In the Neighborhood
Friday 7 AFI AFI singer Davey Havok has this ill-advised new asymmetrical hairstyle that just screams, “My band’s messing around with electronics and we’ve just made our ‘difficult’ record.” The haircut doesn’t lie: on Decemberunderground (Interscope), the follow-up to 2003’s massively popular, massively catchy Sing the Sorrow, AFI’s pop instincts are buried beneath six feet […]
Curated by University of Chicago professor Wu Hung, a survivor of China’s Cultural Revolution, “A Second History” investigates a pre-Photoshop era when anonymous retouchers removed extraneous peasants, disgraced officials, and other undesirable details from Mao-centric compositions. Chinese artist Zhang Dali reproduced 91 photographs, mostly of Chairman Mao, that originally appeared in official Chinese publications over […]
Austin auteur Richard Linklater has gone from questioning convention to questioning the ways we rebel against it.
Richard Linklater returns to the animated aesthetic of Waking Life for this adaptation of Philip K. Dick’s dystopian SF novel about slacker drug addicts and double agents in the Orange County of the future. Critic Gary Indiana has called Linklater the Dostoyevsky of movie dialogue, and certainly the compulsive jabber here can be as expressionist […]
The wispy, poetic tentativeness of Zoe Charlton’s figures recalls the soft focus of Gerhard Richter. But where Richter’s objective was to question the meaning of painting, Charlton’s two paintings and 24 drawings at Wendy Cooper question the nature of identity, especially as determined by culture. In the painting Three Grace Tryout (2000), three black women […]
There’s a bold concept behind BackStage Theatre Company’s production of Euripides’ classic: Jason is played by deaf actor Chris Lopez while the scorned, vengeful Medea can hear. The conceit pays off intermittently in Michael Pacas’s staging. Using the two children as ASL translators for their parents’ battles makes it clear they’re tragic pawns; it’s especially […]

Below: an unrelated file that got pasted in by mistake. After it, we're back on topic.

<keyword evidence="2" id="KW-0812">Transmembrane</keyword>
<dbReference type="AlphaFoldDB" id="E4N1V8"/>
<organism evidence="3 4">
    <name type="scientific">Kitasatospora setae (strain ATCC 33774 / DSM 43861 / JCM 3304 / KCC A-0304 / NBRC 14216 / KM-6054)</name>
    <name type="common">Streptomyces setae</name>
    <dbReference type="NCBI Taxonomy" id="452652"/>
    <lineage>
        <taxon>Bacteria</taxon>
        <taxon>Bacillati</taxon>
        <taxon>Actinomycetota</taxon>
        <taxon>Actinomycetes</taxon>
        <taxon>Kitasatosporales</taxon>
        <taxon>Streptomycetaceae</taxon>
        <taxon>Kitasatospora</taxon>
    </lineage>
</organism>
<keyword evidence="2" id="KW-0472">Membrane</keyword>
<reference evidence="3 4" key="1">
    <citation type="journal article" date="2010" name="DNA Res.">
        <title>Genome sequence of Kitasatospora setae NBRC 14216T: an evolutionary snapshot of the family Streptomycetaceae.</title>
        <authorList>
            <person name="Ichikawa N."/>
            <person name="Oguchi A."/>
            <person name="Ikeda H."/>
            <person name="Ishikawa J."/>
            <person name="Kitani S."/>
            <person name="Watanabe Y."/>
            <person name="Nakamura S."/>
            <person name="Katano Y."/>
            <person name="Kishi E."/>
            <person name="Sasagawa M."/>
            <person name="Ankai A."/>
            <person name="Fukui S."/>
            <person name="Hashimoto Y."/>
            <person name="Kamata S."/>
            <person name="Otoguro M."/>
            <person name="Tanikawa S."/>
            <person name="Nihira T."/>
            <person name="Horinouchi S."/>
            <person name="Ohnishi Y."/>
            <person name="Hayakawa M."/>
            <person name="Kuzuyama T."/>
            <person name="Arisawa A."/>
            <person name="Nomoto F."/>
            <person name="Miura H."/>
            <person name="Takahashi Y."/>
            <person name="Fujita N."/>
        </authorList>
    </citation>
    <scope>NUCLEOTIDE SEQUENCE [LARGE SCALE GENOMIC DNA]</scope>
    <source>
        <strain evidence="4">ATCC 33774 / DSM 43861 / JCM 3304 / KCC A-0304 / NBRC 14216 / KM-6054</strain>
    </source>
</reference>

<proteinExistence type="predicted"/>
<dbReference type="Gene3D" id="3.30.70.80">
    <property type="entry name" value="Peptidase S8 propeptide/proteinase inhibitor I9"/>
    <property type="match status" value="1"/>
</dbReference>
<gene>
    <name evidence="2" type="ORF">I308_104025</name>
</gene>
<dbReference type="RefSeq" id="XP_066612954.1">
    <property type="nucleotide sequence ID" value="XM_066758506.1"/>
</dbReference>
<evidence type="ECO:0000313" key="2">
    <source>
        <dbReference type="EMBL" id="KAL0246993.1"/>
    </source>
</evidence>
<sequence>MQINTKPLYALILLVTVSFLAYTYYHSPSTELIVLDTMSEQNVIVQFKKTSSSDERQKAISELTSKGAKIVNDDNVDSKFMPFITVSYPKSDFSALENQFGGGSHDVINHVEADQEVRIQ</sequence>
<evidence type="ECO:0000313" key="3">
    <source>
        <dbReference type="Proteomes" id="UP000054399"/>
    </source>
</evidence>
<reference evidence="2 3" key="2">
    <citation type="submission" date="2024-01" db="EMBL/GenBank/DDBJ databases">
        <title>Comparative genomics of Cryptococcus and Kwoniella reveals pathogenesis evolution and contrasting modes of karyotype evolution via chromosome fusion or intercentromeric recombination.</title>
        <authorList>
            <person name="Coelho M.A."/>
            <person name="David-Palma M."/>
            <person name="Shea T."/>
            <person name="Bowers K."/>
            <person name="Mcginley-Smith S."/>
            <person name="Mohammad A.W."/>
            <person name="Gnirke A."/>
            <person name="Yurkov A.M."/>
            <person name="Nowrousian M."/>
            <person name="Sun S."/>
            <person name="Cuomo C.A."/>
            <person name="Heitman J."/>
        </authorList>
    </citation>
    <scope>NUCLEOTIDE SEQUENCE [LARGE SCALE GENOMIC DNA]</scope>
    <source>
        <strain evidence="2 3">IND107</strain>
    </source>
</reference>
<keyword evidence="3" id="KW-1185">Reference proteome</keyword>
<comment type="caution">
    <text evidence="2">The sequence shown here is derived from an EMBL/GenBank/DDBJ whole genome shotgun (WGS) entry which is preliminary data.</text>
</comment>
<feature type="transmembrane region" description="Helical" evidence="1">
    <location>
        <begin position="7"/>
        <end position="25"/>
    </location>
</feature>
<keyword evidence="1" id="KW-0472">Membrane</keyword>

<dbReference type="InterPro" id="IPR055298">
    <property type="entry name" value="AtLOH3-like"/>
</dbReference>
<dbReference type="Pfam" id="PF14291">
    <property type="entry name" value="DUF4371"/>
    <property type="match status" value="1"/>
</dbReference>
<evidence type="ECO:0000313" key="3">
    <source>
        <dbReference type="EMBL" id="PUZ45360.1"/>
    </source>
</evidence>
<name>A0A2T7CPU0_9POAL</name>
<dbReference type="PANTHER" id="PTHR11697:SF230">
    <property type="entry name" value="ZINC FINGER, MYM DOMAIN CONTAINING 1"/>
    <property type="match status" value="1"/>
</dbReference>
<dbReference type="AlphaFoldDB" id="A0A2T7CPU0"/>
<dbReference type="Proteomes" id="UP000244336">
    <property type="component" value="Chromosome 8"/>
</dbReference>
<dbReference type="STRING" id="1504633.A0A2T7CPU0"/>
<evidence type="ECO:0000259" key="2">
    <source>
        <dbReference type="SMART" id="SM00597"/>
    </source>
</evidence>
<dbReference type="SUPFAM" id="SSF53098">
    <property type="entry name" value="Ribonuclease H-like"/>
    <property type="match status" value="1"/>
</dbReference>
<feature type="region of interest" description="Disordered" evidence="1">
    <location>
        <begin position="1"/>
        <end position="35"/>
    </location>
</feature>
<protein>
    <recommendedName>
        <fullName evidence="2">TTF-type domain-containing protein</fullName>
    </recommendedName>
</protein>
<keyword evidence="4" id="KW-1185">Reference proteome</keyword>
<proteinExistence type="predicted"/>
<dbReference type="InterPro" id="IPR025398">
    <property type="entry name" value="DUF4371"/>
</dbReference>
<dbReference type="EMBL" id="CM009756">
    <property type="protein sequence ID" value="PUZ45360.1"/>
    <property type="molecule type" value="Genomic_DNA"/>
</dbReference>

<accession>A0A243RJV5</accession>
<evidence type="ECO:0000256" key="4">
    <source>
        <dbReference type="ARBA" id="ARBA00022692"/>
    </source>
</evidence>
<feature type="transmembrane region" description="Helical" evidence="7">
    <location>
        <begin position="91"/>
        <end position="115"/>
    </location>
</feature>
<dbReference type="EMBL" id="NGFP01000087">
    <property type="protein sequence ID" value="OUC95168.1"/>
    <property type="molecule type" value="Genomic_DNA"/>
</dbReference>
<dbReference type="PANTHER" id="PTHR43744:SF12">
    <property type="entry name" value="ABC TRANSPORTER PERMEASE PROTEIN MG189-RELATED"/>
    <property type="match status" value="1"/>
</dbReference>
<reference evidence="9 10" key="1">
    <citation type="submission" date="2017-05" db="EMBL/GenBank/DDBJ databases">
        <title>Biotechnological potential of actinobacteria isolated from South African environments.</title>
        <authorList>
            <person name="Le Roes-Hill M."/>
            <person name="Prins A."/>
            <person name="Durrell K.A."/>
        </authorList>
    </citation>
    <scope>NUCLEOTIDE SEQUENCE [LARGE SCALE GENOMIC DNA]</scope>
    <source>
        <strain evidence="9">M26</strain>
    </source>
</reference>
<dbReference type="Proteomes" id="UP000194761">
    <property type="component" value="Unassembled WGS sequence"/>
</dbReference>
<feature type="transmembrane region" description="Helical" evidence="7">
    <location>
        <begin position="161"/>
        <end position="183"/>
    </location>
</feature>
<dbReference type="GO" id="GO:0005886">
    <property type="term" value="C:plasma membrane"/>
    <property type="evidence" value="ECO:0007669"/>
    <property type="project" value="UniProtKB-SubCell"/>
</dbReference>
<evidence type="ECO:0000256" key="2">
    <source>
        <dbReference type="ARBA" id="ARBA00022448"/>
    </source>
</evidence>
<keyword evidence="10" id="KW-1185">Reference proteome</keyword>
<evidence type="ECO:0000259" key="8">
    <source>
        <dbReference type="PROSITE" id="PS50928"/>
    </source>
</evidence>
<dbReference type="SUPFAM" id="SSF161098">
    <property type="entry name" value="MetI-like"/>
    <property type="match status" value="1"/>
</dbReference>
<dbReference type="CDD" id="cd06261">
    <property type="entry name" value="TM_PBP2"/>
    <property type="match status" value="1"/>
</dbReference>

With her new graphic memoir, Dykes to Watch Out For creator Alison Bechdel puts herself in a league with Chris Ware and Harvey Pekar.
Dusty Baker is a man defeated.
In Shakespeare’s comedy, deposed duke/magician Prospero conjures up a storm to bring his betrayers to the deserted island where he’s living with his daughter and a troll-like servant. The real squall, however, is brewing within Prospero himself as he aims to settle the score. But in this First Folio Shakespeare Festival outdoor staging, we rarely […]
It’s official: the 90s are history. In his new memoir, Seemed Like a Good Idea at the Time (Algonquin), David Goodwillie waxes bittersweet on a decade spent drifting through dot-com-crazy NYC. It’s a familiar story–young, privileged writer full of idealism and promise succumbs to the lure of easy money and even easier drugs–that drops a […]
And everything in between at Wolfgang Tillmans’s first American retrospective
If you told me back in 1998 that the Handsome Family was going to put out a record twice as good as In the Trees, I would’ve thought you were a bigger hyperbolist than me. But their new album, Last Days of Wonder (Carrot Top), really is that great: they’ve shrugged off the clunkiness and […]
Even though Marc-Andre Hamelin tends to program somewhat obscure, frequently ignored virtuoso music, he always makes it worth listening to. He’s one of the few pianists today who truly can do virtually anything at the keyboard, and he does it with astonishing ease, stunning phrasing, a gorgeous tone, and an intelligence that puts everything in […]
War is the number one subject of Second City’s revue, but deception’s the theme. The big liars are of course Bush and Rumsfeld, but we’re all implicated–and bits about duplicitous parents, dates who inflate their credentials, and a job interviewee who hides nothing imply that the world’s better off a little deceived. The ensemble castigates […]